Generation gap will leave future pensioners £3,000 a year worse off

A survey of employees aged between 45 and 55 by Prudential, the insurer, found that they were pencilling in an annual pension of about £14,000, almost a fifth lower than the £17,000 that those who are just stopping work are likely to receive.

The Times reports that seven in every ten of the 1,000 people polled said that were expecting to have a lower standard of living than pensioners now, compounded by the stop-start approach to saving that some have adopted during their working lives.

It comes amid a drive by George Osborne to free up the options of savers at or approaching retirement, including by giving them the chance to take their pension savings as cash or invest them elsewhere.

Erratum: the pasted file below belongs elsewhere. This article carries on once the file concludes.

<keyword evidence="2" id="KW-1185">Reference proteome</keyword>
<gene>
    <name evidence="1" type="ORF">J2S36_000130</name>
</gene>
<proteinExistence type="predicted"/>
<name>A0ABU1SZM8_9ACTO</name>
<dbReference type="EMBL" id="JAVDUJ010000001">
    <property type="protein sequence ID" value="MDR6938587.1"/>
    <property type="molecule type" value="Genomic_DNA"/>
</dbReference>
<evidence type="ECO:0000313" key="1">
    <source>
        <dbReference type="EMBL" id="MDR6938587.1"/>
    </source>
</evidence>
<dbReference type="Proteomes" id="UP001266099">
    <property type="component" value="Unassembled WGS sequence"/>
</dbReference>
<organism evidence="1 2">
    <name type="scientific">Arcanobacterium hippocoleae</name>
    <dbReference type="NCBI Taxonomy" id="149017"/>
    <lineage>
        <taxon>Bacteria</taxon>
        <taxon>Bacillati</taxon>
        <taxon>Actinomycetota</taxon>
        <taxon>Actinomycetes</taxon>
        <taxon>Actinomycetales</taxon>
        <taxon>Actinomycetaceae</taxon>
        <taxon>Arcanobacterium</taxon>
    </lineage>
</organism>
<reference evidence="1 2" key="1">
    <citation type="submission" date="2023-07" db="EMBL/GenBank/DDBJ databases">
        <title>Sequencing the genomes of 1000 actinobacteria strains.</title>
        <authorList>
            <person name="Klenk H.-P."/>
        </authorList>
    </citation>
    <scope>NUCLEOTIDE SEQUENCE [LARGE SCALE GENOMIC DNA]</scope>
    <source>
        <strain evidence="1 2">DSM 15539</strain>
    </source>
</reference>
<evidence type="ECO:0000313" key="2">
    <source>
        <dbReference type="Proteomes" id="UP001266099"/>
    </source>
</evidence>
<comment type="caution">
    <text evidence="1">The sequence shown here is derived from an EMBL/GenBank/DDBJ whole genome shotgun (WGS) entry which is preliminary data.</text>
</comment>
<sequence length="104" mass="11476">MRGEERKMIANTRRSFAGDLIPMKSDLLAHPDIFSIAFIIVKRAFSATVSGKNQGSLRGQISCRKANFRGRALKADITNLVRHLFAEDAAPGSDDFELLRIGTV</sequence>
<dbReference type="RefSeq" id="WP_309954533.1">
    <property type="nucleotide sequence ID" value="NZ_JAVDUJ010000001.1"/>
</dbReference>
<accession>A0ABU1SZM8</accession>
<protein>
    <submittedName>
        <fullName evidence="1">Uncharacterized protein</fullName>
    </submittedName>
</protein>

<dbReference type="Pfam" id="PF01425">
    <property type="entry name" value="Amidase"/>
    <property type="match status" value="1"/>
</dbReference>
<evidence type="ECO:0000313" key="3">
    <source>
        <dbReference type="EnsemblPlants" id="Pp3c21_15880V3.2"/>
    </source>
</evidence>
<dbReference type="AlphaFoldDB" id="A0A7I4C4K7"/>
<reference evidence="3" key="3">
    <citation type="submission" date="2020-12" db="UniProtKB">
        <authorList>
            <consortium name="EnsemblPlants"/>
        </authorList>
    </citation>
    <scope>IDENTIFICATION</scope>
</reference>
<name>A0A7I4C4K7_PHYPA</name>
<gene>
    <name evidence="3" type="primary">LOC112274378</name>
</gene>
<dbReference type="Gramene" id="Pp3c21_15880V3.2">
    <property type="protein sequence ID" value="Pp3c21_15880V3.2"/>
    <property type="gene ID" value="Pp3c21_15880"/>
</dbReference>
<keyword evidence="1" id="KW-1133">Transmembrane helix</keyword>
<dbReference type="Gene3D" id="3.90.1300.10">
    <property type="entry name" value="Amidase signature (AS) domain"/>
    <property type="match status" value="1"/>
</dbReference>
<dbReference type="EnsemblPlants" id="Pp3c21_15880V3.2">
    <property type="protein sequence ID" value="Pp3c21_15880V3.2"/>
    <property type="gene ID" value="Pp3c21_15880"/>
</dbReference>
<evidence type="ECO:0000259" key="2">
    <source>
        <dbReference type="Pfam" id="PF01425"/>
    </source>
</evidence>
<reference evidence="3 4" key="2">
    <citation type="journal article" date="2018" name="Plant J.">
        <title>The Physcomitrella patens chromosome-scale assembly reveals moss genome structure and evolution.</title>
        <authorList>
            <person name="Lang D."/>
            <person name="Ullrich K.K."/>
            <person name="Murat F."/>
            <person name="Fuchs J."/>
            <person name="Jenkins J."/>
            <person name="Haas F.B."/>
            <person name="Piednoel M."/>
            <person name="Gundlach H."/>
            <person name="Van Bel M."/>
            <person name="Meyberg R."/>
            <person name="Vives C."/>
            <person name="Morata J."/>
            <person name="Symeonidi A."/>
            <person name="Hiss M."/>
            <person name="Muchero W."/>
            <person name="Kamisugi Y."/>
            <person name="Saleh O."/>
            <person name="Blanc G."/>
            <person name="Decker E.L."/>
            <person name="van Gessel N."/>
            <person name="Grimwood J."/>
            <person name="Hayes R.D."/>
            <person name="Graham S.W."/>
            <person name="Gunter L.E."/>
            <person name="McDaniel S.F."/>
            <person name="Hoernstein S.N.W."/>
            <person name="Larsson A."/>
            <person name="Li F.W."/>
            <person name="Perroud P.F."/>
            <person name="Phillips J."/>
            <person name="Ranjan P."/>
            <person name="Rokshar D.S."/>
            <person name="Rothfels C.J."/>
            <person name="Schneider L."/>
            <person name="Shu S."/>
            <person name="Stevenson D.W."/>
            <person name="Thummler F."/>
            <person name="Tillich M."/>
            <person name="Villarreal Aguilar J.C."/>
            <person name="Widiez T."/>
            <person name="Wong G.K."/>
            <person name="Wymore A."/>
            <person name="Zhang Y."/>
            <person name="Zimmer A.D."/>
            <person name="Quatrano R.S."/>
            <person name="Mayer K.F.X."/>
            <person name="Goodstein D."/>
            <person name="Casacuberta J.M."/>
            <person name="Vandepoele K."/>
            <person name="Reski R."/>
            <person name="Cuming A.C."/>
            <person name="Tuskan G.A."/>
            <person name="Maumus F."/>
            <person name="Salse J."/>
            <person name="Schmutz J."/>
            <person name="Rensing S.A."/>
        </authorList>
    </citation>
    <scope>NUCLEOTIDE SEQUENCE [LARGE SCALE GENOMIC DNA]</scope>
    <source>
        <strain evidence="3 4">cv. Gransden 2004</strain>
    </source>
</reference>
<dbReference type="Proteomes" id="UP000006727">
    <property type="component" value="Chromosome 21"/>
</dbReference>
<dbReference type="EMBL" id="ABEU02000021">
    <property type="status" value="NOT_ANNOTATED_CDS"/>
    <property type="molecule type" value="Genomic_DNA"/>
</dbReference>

The insurer’s research found that almost half of the age group surveyed had put their pension contributions on hold at some point. More than one in ten had stopped putting money into a scheme for more than a decade and 20 per cent had suspended their contributions for between three and ten years.

Vince Smith-Hughes, from the Prudential, said it was still not too late to act. A 45-year-old expecting to be in work for the next 20 years could bridge the £3,000 a year gap by contributing £70 a month to an additional scheme.